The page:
On Thursday night, the 8×8 festival teamed up with Trinity News to hold a discussion on racism in the media, hosted by Irish journalist and tv presenter Vincent Browne. Browne was joined by guest speakers Dil Wickremasinghe, Salome Mbugua and Joanna Siewierska. This was 8×8’s last event for the week,excluding the exhibition outside the Berkeley, and it was certainly an event worthy of bringing the festival to a close.
Browne wasted no time and dived straight in, asking the panel “Is racism a problem in Ireland?” All three panelists agreed that racism is a huge problem in Ireland, with a key issue being the media. While the media has the power to educate people, Mbugua, President of AkiDwA (The Migrant Women’s Network), pointed out that it can also “reinforce stereotypes”.
Wickremasinghe, who now has her own podcast, Sparking Change with Dil, following the cancellation of her radio programme with Newstalk last month, spoke about direct provision and how little it is discussed. She described the story of a woman whose mental health was so damaged by direct provision that she took her own life after she was given status in this country. Mbugua stated those living in direct provision are “living in fear” with issues such as sexual harassment and drug trafficking. Wickremasinghe chimed in to point out its depicted as if “planes are being flown in everyday” of asylum seekers when there are less than 5,000 in Ireland.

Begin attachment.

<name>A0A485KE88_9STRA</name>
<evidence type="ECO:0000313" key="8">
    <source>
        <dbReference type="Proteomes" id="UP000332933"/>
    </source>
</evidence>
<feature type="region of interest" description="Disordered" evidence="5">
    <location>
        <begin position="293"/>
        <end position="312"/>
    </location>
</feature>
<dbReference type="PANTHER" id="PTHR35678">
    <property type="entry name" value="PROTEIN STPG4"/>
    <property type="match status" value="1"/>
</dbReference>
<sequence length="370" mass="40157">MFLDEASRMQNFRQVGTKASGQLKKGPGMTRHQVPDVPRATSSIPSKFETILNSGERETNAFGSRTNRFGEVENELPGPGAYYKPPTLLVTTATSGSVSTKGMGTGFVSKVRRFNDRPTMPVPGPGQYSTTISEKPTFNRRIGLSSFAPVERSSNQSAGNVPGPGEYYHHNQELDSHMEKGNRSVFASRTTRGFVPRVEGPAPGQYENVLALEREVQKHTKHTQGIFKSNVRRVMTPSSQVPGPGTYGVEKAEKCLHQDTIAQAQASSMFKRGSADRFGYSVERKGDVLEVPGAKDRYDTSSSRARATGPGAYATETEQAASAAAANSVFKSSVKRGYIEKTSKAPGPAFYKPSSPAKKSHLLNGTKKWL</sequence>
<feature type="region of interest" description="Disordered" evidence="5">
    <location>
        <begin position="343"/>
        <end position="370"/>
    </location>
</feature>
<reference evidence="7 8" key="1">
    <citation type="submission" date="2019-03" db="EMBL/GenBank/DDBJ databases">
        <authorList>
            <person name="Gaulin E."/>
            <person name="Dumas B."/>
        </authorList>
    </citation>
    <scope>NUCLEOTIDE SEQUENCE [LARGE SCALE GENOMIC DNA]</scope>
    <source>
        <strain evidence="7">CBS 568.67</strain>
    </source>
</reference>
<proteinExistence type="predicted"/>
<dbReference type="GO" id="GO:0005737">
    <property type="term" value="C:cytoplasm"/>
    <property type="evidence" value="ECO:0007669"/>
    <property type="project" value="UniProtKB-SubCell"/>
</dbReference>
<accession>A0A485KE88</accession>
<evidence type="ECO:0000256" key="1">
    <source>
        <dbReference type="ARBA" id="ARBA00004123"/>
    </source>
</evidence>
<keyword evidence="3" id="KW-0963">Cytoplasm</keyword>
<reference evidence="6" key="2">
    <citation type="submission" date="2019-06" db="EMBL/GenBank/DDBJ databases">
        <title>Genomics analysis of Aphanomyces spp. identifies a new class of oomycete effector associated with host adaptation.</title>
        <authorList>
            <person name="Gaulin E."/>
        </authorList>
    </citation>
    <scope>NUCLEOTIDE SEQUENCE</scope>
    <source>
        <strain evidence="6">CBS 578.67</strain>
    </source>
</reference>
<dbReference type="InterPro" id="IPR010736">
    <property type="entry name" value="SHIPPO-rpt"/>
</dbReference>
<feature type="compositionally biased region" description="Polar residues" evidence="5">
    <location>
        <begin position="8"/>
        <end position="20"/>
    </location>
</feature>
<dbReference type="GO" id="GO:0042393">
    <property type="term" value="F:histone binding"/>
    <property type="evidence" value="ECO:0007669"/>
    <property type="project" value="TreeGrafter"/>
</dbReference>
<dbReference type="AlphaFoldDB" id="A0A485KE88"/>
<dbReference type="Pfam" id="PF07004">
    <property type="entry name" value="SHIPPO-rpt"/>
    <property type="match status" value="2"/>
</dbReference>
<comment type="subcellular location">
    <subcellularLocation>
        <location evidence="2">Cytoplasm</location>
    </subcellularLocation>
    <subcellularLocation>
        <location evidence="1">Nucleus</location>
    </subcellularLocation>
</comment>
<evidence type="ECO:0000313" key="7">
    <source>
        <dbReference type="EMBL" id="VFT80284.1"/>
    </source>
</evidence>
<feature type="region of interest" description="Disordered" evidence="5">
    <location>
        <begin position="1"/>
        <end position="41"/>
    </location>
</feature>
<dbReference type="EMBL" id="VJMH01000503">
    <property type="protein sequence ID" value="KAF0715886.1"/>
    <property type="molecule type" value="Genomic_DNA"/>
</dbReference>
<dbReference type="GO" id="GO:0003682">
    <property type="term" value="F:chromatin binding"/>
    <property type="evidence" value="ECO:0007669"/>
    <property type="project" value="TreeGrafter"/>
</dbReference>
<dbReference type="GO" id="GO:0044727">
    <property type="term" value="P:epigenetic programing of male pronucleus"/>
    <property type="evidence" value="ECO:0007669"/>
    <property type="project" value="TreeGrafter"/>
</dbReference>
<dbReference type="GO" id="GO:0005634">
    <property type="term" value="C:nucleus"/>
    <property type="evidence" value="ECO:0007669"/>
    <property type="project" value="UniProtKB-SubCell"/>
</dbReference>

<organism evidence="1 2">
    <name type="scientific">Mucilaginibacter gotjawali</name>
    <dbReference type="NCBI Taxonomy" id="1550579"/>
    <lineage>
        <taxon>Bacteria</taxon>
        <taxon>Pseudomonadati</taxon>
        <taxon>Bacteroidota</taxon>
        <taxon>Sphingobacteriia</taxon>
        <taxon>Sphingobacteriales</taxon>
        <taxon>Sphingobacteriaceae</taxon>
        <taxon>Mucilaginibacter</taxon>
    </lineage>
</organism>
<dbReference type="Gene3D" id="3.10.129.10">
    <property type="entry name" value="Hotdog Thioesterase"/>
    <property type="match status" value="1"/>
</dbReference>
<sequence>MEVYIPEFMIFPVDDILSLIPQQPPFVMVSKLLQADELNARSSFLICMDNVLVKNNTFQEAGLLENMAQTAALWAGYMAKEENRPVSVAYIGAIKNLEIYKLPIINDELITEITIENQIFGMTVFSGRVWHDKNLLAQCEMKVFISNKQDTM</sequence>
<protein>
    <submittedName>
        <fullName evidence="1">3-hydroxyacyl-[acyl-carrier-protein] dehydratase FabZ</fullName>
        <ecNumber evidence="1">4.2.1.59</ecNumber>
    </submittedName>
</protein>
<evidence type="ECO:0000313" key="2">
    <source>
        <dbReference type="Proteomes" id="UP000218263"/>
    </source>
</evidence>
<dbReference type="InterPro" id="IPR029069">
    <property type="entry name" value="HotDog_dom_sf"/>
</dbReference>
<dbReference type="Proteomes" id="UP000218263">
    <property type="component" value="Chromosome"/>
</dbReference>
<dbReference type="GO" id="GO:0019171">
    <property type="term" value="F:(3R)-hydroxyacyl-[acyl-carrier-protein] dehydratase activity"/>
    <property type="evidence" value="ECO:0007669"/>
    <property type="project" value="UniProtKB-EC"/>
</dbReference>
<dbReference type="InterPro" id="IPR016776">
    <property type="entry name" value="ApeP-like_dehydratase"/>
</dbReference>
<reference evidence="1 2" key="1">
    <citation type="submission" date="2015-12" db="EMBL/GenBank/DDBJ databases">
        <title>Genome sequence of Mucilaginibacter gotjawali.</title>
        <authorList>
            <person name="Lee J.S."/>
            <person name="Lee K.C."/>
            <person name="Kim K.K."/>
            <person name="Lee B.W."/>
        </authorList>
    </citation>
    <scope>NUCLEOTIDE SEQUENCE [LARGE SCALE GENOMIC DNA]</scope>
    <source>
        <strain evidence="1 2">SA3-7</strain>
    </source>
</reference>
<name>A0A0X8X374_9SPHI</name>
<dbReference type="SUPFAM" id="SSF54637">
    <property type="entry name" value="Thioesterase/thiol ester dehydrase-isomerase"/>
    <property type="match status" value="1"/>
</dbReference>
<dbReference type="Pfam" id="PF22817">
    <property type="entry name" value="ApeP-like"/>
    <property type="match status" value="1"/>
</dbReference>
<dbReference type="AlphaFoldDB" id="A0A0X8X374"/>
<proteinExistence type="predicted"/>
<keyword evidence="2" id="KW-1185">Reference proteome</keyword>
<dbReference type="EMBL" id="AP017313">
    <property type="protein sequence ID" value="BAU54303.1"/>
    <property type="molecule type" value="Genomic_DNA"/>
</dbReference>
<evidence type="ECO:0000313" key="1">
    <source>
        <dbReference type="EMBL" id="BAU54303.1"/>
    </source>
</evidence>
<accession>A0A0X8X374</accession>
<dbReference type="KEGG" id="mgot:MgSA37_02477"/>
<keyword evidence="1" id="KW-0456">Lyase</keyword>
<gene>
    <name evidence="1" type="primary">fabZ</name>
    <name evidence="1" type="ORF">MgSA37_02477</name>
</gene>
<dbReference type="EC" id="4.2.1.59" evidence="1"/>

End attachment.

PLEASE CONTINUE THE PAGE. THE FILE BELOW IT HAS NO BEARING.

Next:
Siewierska, a former deputy president of the Irish Second-level Students’ Union and is currently working with Bardzo Ladnie, spoke of the lack of representation of Polish people in Irish media. She highlighted how shocking this when its considered 100,000 to 150,000 Polish people live in Ireland.
Browne emphasised the depiction of the traveller community as a “striking incident of bigotry” in Irish media. He criticized TV3 for broadcasting shows such My Big Fat Gypsy Wedding, skewing the public’s view of a traveller’s life. A name that frequently popped up was Denis O’Brien with heavy criticism falling on him for deciding what’s an important news story and what’s not. Browne stated that the media is “soaped in an establishment mindset” due to the heavy involvement of middle aged men with little influence from other groups in society.
Upon being asked how can we combat racism in everyday life, the panel agreed that its questioning those around us and what’s shown to us that will make the biggest difference. The recent contorversial Dove advertisement where a woman washing in soap goes from having black skin to white skin, was raised as an example of an instance where one person questioned it which lead to public condemnation of the advert. The panel finished by saying that it’s “the small conversations” at home and with our friends that will have the biggest impact.